Marteen Talks Music Industry, Forthcoming Album ‘8’ & Kehlani Being A Mother

April 25, 2019

Read the full interview on TrendingAllDay.com!

Marteen’s here to take over the pop world, one hit at a time. The Bay Area native grew a huge buzz after the release of “Sriracha,” which currently clocks in at over 1.3M views on Youtube alone. On top of his vocals and singing capabilities, it’s his authenticity to stay true to himself that is immediately apparent through his lyrics and everyday life.

Currently, the newly-minted 18-year-old rides off the momentum of his critically-acclaimed NOTHANKYOU. EP, released February of last year. Since then, he’s toured on the road for the likes of Dua Lipa, Kehlani, Fifth Harmony, etc.

With over 123K followers on Instagram, the young heartthrob exudes a warm, contagious energy that fans can’t help but gravitate towards. With the support of his cousin Kehlani and many others in the industry, there’s no telling what the future holds.

Trending All Day caught up with the R&B/pop singer to discuss his love for the Bay, Kehlani being a mother, and remaining independent.

For those who don’t know, who is Marteen?

I’m a young boy from the Bay, trying to be a superstar [laughs] I’m definitely somebody who likes to be out of the box, that people don’t expect. I guess I like to surprise people.

You just turned 18, how did you celebrate?

I just had a little family thing. Soon, I’m gonna do something crazy. It was really lowkey, kicked it with a bunch of friends. Had cake, just a cool little kickback in the Bay.

Any tattoos?

I think I’m gonna get one soon!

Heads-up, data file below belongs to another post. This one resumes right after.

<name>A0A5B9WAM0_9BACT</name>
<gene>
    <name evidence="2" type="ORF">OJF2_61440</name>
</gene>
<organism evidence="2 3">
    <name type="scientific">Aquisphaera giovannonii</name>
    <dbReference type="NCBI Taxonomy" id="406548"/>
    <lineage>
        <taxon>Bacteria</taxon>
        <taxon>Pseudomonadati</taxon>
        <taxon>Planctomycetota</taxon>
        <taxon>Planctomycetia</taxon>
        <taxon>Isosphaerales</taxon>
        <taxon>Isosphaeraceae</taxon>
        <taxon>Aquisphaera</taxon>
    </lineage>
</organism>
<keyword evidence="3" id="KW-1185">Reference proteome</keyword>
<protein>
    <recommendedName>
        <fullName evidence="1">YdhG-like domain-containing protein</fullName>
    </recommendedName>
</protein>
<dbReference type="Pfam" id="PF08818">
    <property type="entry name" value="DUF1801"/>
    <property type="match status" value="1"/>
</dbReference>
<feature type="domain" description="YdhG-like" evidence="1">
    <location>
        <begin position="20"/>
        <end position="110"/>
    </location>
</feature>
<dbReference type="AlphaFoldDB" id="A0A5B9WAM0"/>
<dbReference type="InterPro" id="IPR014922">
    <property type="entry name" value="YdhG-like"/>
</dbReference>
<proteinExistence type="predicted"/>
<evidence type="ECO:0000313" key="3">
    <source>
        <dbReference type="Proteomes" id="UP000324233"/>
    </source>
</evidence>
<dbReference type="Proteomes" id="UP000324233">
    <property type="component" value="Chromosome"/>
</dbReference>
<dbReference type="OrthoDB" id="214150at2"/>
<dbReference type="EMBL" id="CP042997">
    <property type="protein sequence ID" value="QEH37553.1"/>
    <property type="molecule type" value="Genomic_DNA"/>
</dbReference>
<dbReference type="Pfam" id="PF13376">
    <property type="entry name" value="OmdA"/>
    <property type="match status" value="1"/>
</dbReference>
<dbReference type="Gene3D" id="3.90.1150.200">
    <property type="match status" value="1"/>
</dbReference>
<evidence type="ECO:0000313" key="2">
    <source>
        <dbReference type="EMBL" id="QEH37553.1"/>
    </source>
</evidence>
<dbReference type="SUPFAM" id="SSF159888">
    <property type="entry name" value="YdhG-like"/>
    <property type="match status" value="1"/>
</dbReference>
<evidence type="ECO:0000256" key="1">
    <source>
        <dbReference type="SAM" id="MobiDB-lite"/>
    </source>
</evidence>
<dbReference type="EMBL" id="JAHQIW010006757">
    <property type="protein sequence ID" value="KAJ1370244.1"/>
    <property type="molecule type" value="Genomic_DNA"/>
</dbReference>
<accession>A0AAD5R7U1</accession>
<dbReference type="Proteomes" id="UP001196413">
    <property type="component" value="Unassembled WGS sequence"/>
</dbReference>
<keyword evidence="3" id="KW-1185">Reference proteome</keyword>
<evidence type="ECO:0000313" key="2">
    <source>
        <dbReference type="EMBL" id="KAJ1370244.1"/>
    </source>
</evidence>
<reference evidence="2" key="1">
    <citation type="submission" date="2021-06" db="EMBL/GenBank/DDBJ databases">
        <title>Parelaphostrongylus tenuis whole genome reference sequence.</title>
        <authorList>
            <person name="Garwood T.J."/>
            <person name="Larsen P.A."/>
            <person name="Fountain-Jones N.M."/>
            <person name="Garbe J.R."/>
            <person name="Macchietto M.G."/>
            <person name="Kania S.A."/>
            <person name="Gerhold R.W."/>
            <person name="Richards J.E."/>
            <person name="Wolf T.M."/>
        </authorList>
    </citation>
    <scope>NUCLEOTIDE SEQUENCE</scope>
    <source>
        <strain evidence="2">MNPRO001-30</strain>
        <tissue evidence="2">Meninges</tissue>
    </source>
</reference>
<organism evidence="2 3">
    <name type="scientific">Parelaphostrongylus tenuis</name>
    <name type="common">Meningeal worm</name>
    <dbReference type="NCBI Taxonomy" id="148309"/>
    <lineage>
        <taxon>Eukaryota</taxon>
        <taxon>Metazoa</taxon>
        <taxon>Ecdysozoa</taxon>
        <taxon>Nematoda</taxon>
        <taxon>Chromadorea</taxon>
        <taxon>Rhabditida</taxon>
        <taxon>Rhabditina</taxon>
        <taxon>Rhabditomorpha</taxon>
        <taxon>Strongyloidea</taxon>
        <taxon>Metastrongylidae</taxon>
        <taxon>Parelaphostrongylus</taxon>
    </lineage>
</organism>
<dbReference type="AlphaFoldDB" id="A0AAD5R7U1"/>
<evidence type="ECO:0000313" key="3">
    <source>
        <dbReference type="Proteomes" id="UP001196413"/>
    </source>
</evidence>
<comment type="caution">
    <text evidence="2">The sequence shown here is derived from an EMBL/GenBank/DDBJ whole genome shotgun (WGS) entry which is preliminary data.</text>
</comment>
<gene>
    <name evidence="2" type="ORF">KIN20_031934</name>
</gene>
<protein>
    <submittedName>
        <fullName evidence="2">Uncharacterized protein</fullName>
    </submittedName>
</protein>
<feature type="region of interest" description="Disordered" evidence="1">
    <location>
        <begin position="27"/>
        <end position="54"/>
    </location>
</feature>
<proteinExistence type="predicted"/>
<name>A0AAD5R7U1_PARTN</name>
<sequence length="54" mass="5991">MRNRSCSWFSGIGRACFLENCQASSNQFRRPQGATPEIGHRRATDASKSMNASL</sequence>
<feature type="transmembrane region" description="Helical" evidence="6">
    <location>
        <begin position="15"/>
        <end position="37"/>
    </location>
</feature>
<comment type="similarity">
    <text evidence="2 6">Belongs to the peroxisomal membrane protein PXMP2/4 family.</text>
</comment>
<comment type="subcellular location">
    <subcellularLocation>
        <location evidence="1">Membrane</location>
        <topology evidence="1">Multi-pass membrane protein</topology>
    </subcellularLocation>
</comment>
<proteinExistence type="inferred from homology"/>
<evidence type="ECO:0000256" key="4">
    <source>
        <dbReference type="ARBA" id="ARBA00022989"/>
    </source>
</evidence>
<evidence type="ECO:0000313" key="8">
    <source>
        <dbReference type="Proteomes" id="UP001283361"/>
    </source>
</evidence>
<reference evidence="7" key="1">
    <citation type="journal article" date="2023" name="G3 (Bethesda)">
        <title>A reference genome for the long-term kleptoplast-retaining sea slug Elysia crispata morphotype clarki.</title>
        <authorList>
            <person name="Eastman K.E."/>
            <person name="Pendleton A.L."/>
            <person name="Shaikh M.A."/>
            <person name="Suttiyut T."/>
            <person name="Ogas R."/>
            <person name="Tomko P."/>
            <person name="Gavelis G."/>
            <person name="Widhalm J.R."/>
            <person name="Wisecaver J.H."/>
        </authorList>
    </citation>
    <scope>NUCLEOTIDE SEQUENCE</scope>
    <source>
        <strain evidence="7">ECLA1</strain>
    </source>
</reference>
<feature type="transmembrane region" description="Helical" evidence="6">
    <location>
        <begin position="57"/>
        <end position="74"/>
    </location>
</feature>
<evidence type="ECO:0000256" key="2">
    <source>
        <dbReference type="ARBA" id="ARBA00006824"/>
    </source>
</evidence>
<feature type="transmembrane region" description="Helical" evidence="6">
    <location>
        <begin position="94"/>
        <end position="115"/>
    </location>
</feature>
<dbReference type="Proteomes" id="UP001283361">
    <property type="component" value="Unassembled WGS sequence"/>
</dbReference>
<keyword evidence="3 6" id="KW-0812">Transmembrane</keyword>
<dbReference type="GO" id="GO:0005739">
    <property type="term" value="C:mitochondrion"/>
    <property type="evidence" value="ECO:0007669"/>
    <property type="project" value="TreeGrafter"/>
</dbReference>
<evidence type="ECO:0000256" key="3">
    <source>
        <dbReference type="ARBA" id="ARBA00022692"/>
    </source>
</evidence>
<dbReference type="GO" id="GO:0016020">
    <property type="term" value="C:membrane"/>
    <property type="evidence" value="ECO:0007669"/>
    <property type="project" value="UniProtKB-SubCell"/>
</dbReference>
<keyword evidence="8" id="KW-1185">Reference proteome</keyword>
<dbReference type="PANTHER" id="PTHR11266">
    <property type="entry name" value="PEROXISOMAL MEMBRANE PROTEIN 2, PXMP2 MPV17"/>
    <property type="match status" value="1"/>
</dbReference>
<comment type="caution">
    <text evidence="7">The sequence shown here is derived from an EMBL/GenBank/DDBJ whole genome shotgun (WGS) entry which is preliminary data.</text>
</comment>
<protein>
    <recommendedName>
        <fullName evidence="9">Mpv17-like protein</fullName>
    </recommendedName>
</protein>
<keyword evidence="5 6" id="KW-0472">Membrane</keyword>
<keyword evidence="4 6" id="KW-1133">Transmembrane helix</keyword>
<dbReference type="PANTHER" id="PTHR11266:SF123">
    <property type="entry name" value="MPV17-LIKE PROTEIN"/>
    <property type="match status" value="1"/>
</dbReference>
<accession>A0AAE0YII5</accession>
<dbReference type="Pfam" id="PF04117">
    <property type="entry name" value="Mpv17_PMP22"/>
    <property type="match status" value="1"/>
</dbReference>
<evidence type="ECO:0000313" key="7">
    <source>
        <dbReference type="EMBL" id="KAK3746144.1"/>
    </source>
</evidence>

You’re from Berkeley but live in LA. How do the two places compare?

I love the Bay, it’s so special. Our culture is so different. I love it there, I love being there. Obviously ‘cause it’s home but the people are so original. All my homies and friends are there. My family’s there, it’s a cool place for me to be.

Was the hyphy movement before your time?

Yeah, I was born around the time. I was still growing up. It was always around me, music was always slapping. My dad and hella people in my family are all into that type of stuff. It’s naturally a part of me.

Talk about your dad being your manager.

Man, it’s tight actually. It’s really cool ‘cause he’s helped me a lot. He’s been in a bunch of different aspects in the music industry so he can help me in that way. ‘Cause nobody has your back like your family. Even though people are kind of judged because their parents are their managers or whatever, at the end of the day, it’s tight.

At what point did you realize this music thing was forreal?

Probably when I turned 13. Because I started doing covers when I was 12 out here. People from labels started hitting me up after I started getting some attention on there. I was like “what the hell? This is crazy.” I started taking a label meetings, people were actually really interested. That’s when I started being like “oh shit, this could be something.”

How long have you been in LA now?

I’m actually back and forth right now, but moved out here when I was 12 for 3 years. I went to middle school out here. I like it out here. Obviously working, the industry’s out here. I get to do a bunch of cool shit out here. It’s definitely a different vibe, but I love it.

Talk about the industry, are you signed?

I’m not, I’m independent right now. The industry’s definitely a struggle obviously to get into. I don’t know, everything’s been a learning process for me over the last couple years. I had to deal with Warner Bros, got to see the ins and outs of that. Now I’m independent. There’s a lot of benefits to being independent.

You were signed to Warner?